NEW SECTION.  Section 3.  Limits on water right ownership. The department of environmental quality may not co-own a water right with the federal government, a tribal government or corporation, a nongovernmental organization, or a corporation.

 

     NEW SECTION.  Section 1.  Interim study. (1) The water policy interim committee, as provided for in 5-5-231, shall conduct a study of issues related to the provisions of [this act], including agency authorities, procedures, and existing agreements, to ensure compliance with [this act]. JURISDICTION OVER WATER RESOURCES PURCHASED OR RESERVED BY THE FEDERAL GOVERNMENT, FEDERAL LAWS OR REGULATIONS THAT AFFECT THE STATE'S OWNERSHIP OF WATER OR THE STATE'S ABILITY TO MANAGE WATER, AND ANY AGREEMENTS OR AUTHORITY TO ENTER INTO AGREEMENTS THAT DIMINISHES THE AUTHORITY OF THE STATE TO OWN, MANAGE, ADMINISTER, OR PROTECT ITS WATER RESOURCES FOR THE BENEFIT OF ITS CITIZENS.

     (2) THE STUDY MUST EXAMINE THE LEGALITY OF THE STATE CO-OWNING WATER RIGHTS IN RELATION TO ALL ADMINISTRATIVE FUNCTIONS GOVERNING WATER RIGHTS, INCLUDING ADJUDICATION, CHANGES OF WATER RIGHTS, AND ENFORCEMENT.

     (2)(3) The water policy interim committee shall prepare a final report of its findings, conclusions, and recommendations and submit the final report to the 66th legislature by September 15, 2018, as provided in 5-11-210.

 

     Section 5.  Section 2-1-404, MCA, is amended to read:

     "2-1-404.  State programs to implement federal statutes. (1) A state official or employee charged with the duty of implementing a federal statute shall implement the law as required by the federal statute in good faith and with a critical view toward the provisions of any federal regulation, guideline, or policy in order to identify those provisions of any federal regulation, guideline, or policy that are inconsistent with Montana policy or do not advance Montana policy in a cost-effective manner.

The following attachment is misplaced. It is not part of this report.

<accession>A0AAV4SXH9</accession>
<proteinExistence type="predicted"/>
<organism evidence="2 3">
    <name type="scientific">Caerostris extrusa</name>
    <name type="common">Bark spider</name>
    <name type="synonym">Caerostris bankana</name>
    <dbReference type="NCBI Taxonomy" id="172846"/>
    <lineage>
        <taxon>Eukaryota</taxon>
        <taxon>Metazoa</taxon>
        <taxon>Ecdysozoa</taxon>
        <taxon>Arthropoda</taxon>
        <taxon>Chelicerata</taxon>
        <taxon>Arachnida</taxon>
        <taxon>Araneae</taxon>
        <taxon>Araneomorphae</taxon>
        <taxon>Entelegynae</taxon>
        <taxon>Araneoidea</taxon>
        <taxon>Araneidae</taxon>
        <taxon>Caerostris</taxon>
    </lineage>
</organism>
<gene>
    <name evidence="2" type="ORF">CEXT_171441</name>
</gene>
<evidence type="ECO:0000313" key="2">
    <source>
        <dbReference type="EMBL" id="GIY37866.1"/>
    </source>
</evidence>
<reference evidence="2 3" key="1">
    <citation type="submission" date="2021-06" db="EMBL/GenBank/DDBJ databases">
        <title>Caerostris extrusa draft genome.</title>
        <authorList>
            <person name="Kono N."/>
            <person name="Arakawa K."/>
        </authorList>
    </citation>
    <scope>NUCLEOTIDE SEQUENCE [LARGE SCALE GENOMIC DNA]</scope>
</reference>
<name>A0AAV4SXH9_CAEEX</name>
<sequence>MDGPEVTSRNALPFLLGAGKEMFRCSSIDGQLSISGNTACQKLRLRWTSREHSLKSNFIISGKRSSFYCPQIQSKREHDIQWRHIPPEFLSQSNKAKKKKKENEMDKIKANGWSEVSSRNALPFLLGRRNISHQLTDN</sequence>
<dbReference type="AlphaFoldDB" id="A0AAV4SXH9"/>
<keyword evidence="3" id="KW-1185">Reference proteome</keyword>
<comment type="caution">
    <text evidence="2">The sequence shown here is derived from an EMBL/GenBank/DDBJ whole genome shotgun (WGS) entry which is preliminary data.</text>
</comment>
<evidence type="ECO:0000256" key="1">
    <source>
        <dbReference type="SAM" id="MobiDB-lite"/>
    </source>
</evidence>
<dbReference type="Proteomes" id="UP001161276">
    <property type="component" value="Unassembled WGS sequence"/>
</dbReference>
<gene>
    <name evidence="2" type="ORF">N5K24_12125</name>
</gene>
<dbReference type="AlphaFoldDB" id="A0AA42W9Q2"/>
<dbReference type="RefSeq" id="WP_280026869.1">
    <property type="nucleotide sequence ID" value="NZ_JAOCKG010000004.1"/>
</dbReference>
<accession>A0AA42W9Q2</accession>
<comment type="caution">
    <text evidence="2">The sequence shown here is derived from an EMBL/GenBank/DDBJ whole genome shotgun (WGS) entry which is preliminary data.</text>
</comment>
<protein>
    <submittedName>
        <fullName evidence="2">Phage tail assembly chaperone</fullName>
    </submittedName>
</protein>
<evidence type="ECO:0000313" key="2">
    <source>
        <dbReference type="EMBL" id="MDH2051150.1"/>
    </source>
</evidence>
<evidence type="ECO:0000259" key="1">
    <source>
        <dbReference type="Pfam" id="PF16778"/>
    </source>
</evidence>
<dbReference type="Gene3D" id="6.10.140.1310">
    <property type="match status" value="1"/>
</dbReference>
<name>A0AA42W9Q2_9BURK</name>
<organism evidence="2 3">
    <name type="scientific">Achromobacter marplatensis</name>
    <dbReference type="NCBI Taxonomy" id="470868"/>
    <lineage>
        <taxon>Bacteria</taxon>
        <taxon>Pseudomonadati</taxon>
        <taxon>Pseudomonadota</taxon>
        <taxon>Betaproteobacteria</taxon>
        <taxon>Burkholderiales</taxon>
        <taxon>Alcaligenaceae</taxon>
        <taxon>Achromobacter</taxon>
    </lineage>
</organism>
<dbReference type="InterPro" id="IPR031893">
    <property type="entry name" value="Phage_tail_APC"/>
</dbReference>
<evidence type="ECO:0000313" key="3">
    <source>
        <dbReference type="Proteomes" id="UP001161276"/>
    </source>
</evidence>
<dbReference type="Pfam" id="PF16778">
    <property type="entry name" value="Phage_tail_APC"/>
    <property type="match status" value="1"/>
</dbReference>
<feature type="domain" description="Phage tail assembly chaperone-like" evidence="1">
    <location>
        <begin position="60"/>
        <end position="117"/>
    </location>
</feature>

(2)  An executive branch agency of state government that is authorized to develop a state program to respond to any mandates contained in a federal statute shall develop the state program and promulgate any necessary rules, using the following criteria:

     (a)  State programs should be developed by the state agency to meet the requirements of federal statutes in good faith and with a critical view toward any federal regulations, guidelines, or policies.

     (b)  State programs should be developed with due consideration of the financial restraints of local governments, the citizens of Montana, and the state, including the limitation imposed by Article VIII, section 9, of the Montana constitution.

     (c)  A state program that implements the goals of the federal statute should provide for the most efficient method possible, with careful consideration given to the cost of the program and the impact of the program on local governments and Montana citizens and on the long-range public health, safety, and welfare of citizens of the state.

     (3) A state official or an agency of this state, as defined in 2-18-101, may not enter into an agreement with a federal entity that diminishes the authority of the state to own, manage, administer, or protect its water resources for the benefit of its citizens."

 

     Section 6.  Section 18-11-103, MCA, is amended to read:

     "18-11-103.  Authorization to enter agreement -- general contents. (1) Any Except as provided in subsection (5), any one or more public agencies may enter into an agreement with any one or more tribal governments to:

     (a)  perform any administrative service, activity, or undertaking that a public agency or a tribal government entering into the contract is authorized by law to perform; and

     (b)  assess and collect or refund any tax or license or permit fee lawfully imposed by the state or a public agency and a tribal government and to share or refund the revenue from the assessment and collection.

     (2)  The agreement must be authorized and approved by the governing body of each party to the agreement. If a state agency is a party to an agreement, the governor or the governor's designee is the governing body.

     (3)  The agreement must set forth fully the powers, rights, obligations, and responsibilities of the parties to the agreement.